Matt RaibleMatt Raible is a Java Champion and Developer Advocate at Okta.

The JHipster Mini-Book The JHipster Mini-Book is a guide to getting started with hip technologies today: Angular, Bootstrap, and Spring Boot. All of these frameworks are wrapped up in an easy-to-use project called JHipster.

This book shows you how to build an app with JHipster, and guides you through the plethora of tools, techniques and options you can use. Furthermore, it explains the UI and API building blocks so you understand the underpinnings of your great application.

For book updates, follow @jhipster-book on Twitter.


Over 10 years ago, I wrote my first blog post. Since then, I've authored books, had kids, traveled the world, found Trish and blogged about it all.

Maven Integration for Eclipse

If you're a Maven user and like Eclipse, you might want to checkout the new Maven Integration Plugin for Eclipse 0.9.0. Euxx has a couple blog posts talking about the new features - looks like pretty cool stuff to me.

The second feature is especially cool. If your dependencies supply SCM information - you can import the project from its source control system. Maven may have warts, but it also has incredible potential.

Posted in Java at Mar 12 2008, 04:22:43 PM MDT 2 Comments

Scott Bain on Writing and Publishing a Book

Scott Bain has an interested blog entry called Writing and Publishing a Book:

I recently completed the process of getting a book published ("Emergent Design"). It was my first time doing this, and I thought it might be valuable to some of you if I shared some of the things I learned about writing a book, and about the publishing world.
Now, it turns out that I made a bit of a mistake, but got lucky.

The mistake? I wrote the book, then went to the publisher. This can lead to a real disaster. You may have written a beautiful, smart, compelling book for which there is no market whatsoever. Even a great book that nobody wants to read is worthless.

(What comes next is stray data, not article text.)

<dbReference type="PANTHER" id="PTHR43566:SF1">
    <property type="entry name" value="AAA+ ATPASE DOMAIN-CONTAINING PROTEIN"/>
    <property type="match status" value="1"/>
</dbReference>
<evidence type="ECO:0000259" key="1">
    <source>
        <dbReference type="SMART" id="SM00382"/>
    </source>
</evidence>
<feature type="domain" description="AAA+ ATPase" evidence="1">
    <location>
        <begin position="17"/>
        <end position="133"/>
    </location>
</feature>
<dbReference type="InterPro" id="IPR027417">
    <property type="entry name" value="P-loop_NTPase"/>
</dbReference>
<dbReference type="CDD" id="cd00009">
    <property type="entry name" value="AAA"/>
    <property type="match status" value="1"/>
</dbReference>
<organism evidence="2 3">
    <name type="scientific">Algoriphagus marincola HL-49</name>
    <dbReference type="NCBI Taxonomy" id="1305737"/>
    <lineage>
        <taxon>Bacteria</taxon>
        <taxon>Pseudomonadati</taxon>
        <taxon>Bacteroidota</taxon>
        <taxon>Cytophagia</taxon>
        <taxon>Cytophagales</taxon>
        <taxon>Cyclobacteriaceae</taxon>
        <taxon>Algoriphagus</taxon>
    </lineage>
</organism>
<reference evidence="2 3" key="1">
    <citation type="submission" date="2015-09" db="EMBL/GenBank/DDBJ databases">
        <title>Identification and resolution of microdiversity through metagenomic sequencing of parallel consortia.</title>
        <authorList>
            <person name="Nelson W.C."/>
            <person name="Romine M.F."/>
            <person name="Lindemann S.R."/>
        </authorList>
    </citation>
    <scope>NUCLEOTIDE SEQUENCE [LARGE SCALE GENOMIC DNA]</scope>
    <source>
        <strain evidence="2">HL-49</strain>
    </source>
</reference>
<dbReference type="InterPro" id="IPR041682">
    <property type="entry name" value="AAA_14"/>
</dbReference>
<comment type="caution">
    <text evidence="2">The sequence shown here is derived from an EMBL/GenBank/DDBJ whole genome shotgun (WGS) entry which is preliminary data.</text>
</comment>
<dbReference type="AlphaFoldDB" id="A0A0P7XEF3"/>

In my case, I knew there was a market because the market had asked me to write the book. Still, if I'd gotten involved with the publisher earlier, several things would have happened:

  1. They would have kept me on a writing schedule. From time to time I got lackadaisical about getting the book done, and the publisher would have held my feet to the fire a little. That would have been healthy for me.
  2. They would have reviewed chapters as I wrote them, which would give me early and frequent feedback. In other words, I would have gained all the benefits of using a Lean/Agile approach.
  3. They would have helped me write. I didn't realize that publishers have extensive support mechanisms to help their authors; access to peer-review, copy editors, technical editors, and so on.
In other words, they would have really smoothed the process. [Read More]

Good to know - thanks Scott! I've been thinking about writing a book again and was actually considering writing first and shopping for a publisher later. I guess that's the wrong approach eh?

Posted in General at Mar 12 2008, 04:12:29 PM MDT 3 Comments